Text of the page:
Media reports of sub-prime mortgages, dropping sales prices and rising inventories put the fear of failure in her mind that this wasn't a good decision, so she bailed. But if one were to take a look at the regional numbers, a different story arises: inventory is dropping, days on market have tumbled compared to a year ago and in her market area sales prices are up 3 percent compared to the same time in 2006. The stars were aligned, but her feel-goodometer, wasn't engaged.
The second buyer catastrophe was a matter of over exuberance and celebrating too early. The house was situated just across the street from this renter. The family was so excited to stay in the same neighborhood, get a foreclosure property that barely needed any repairs and get the house for thousands under the going rate. The mortgage was in place and settlement date was approaching -- so why not celebrate?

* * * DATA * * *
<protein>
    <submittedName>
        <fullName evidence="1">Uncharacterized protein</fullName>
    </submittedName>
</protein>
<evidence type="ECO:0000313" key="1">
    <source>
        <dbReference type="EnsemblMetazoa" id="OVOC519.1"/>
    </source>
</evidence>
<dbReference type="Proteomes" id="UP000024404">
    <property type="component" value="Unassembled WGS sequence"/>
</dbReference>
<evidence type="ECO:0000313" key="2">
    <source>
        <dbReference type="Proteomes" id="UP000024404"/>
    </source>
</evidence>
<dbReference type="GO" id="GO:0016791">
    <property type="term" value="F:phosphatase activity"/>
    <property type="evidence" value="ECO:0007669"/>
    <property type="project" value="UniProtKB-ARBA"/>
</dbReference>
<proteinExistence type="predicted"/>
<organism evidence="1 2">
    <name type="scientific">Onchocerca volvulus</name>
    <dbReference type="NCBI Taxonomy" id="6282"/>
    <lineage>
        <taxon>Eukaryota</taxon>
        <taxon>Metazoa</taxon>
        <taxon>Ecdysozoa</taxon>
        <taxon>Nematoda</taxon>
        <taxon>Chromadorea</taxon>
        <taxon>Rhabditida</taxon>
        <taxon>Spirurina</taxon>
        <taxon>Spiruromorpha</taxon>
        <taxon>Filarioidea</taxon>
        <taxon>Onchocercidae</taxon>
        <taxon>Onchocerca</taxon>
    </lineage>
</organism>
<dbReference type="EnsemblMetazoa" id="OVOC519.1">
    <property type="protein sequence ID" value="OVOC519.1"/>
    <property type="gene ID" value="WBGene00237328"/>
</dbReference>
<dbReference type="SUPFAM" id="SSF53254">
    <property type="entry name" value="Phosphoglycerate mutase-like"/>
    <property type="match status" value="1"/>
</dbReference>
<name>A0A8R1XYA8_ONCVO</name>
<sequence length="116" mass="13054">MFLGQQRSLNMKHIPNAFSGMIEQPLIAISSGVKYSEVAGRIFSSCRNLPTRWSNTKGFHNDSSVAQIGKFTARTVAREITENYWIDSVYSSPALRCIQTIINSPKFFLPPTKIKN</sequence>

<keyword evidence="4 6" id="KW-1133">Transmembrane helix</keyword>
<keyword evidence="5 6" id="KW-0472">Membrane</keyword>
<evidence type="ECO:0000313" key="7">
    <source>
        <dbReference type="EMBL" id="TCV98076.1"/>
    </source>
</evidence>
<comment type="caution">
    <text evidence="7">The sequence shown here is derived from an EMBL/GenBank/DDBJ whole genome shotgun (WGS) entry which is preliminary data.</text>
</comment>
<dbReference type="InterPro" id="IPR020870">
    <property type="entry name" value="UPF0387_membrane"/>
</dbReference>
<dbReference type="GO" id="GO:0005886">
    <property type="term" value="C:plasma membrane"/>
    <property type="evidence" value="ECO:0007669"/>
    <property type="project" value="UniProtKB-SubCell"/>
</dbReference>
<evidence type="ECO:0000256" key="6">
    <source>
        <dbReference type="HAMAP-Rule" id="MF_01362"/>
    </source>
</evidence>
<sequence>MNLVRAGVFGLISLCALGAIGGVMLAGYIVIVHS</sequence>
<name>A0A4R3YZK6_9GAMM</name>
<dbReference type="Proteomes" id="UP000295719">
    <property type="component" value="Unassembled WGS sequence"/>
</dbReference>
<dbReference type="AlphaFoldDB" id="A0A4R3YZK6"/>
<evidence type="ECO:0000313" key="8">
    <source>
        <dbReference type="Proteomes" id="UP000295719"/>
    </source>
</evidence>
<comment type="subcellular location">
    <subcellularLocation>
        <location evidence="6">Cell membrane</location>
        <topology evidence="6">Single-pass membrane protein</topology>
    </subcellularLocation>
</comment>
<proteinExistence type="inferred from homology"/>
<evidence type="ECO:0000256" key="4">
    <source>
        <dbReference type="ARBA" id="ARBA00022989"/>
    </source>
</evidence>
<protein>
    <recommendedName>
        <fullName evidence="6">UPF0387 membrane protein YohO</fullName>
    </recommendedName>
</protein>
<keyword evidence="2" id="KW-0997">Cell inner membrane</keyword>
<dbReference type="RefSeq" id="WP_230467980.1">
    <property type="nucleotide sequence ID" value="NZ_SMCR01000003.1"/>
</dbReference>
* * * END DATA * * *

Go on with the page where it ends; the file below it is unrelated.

One vacation and final verification later, and the deal was hosed when the buyer spent the reserve money necessary for the house to go to settlement.

Buyers can get great deals in today's market, but they must not be overcome with unnecessary fear, or make financial decisions that could harm their financial standing.

I once had a buyer who was going to purchase his first home. He and his wife had borne three sons while living in the same apartment over 23 years. He could have used his Veterans Affairs status to purchase a property for no money out of his pocket whatsoever, but he didn't understand how it worked.

So once he did, he went after the house with a vengeance. Then he did it. One week before settlement he bought a truck -- for the move, you understand. It nearly wrecked his buying power and the deal almost fell through.

When the contract is signed, the money is approved and settlement's on the way -- buyers should stand in place until the fat lady sings. Worrying about your decision and celebrating too early, can both ruin your dream.